Cats are territorial and solitary hunters by nature, but friendships can and do develop even in feral populations. If you already have a cat and are planning to adopt a new one, there are some things you should consider.
- Respect the resident’s space. Do not immediately drop a new cat into the territory of your resident cat without some acclimation time. It may be wise to confine the new one to an area that is not “prime real estate” to your resident cat, maybe a bathroom or bedroom where the resident does not spend much time. The new cat needs to adjust to you and your home before he meets his new house mate.
- Make the home a calm and safe place. Pheromone sprays or diffusers may help create a tranquil environment. Cats are very tuned in to the cues and scents. Feliway®, synthetic facial pheromone mimics a safe and secure marking that tells your cats on a basic level that everything is alright. Provide hiding spots and quiet places for both cats far from the other where they can retreat if feeling threatened.
- Be sure there is no competition for resources. Give each cat their own litter box (and even one extra), food dishes and hang out places. Make sure there is a wide birth where the cats can choose to avoid each other completely if they want to. This way, the confrontation is not forced and the cats can choose their interaction without feeling like their survival is in jeopardy.
- There should be no other big changes to your home during the introduction period. When you are moving to a new house is not an ideal time to add a new cat. All cats are intolerant to change and if you change too much too soon, you set both the cats up for a poor introduction. Even interior remodeling or home repairs where workers and new people will be around can add stress to cats.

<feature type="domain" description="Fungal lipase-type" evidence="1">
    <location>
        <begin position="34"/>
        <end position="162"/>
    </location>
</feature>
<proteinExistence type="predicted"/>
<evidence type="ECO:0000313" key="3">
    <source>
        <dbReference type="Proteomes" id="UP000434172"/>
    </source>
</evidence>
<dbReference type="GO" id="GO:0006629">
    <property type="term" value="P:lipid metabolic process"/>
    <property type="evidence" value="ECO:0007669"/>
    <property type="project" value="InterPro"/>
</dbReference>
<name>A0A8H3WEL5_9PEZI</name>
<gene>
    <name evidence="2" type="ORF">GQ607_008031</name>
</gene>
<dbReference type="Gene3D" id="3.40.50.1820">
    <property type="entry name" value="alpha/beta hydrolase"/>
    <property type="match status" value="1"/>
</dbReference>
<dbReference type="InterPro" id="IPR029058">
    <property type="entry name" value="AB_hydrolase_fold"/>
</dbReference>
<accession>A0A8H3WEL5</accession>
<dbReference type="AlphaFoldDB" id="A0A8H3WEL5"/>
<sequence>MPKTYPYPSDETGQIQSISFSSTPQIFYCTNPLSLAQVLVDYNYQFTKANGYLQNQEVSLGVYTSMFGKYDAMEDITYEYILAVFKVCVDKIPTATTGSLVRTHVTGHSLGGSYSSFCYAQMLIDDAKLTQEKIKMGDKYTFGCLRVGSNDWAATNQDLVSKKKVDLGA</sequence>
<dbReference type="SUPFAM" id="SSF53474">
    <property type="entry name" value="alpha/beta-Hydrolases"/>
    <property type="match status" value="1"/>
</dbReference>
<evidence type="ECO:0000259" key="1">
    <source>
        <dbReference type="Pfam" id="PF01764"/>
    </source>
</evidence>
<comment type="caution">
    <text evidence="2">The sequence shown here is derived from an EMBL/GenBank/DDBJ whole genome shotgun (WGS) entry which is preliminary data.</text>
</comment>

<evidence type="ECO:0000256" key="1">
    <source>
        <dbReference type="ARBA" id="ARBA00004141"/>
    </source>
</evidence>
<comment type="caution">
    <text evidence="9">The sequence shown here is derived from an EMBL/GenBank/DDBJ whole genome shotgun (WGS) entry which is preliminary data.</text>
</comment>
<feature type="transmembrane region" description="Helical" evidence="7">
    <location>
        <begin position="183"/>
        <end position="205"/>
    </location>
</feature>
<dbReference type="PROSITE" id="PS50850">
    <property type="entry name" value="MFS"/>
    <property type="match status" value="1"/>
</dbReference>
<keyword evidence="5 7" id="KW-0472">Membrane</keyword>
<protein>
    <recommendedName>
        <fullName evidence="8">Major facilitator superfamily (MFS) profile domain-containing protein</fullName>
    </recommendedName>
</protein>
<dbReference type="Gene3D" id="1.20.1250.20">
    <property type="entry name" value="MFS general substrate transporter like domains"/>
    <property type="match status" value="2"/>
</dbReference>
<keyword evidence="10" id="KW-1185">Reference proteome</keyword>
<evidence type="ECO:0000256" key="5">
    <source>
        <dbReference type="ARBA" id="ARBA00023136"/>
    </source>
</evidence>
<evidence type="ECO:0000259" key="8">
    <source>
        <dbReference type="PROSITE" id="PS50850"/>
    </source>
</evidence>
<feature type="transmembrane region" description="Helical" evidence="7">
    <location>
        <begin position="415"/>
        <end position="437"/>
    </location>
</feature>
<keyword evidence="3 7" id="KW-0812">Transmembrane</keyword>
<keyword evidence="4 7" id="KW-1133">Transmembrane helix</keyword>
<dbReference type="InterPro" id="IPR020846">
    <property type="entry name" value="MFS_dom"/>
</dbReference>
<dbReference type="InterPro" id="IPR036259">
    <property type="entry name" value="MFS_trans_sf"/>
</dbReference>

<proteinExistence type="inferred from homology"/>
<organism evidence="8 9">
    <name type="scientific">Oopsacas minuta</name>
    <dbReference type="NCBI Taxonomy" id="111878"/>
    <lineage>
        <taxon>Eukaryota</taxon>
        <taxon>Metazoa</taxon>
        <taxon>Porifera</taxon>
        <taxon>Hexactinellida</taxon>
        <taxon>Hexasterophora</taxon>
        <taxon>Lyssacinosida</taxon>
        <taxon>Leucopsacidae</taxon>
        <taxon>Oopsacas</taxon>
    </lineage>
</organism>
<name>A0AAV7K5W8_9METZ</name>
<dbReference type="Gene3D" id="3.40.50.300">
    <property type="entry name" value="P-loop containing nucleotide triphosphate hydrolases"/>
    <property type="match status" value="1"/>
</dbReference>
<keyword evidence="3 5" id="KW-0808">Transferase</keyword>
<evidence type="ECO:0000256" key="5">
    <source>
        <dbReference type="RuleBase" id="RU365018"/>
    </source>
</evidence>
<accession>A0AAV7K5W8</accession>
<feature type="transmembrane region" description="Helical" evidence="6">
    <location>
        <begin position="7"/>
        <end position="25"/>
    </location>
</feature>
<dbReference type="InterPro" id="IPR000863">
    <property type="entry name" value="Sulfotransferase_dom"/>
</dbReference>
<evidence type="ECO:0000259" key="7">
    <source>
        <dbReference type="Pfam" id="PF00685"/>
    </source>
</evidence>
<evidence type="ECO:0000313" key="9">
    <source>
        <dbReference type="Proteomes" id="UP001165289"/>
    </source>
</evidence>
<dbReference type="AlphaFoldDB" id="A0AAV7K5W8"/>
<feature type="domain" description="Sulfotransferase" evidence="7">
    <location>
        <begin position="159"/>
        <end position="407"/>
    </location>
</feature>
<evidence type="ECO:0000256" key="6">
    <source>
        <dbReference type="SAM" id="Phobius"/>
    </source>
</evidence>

- Be patient. Cats can be slow to accept the presence of a new competitor and often see little advantage to friendship. Eventually, the cats will likely come to an agreement about tolerating each other, but may never be friendly. Be sure not to lose patience and try to force an alliance. Immediate forced confrontation is more likely to end in a fight. This process can take weeks or even months. Some cats never truly bond, but learn the boundaries of the other’s territory inside the home and live in peace.
It is always wise to plan out face to face interactions when you can be present (with a squirt bottle if fighting starts). Choose a time when both cats have been fed a hearty and enticing meal and if you can interact with each one separately first, it helps. If they are both full, happy and tired, you encourage a positive introduction. Consider all of these tips to weigh the odds in favor of a pleasant introductory period and a happy fur-ever after for you and your cats. Please look me up on Twitter, Facebook and Google+ . I love hearing about your pets!
About The Author: Dr. Kathryn Primm is a practicing small animal veterinarian and practice owner at Applebrook Animal Hospital in Ooltewah, TN. She has consulted on articles for national magazines, done numerous radio interviews and appeared on local television. She has contributed to articles for Prevention magazine (April 2015) and Woman’s Day (Feb 2014 and June 2015). Her radio segment Chattanooga Pet Talk airs each week on all the local iHeart Media affiliates.
She has a social media presence on Twitter, Facebook and Google+ and enjoys interaction with others about her passions, animals and communication. She has written a book, Tennessee Tails:Pets and Their People. The book received recognition as Runner Up in the Memoirs category at a national book festival. You can read more about Dr. Primm and how to get the best value for your pet care dollar at her website, www.drprimm.com.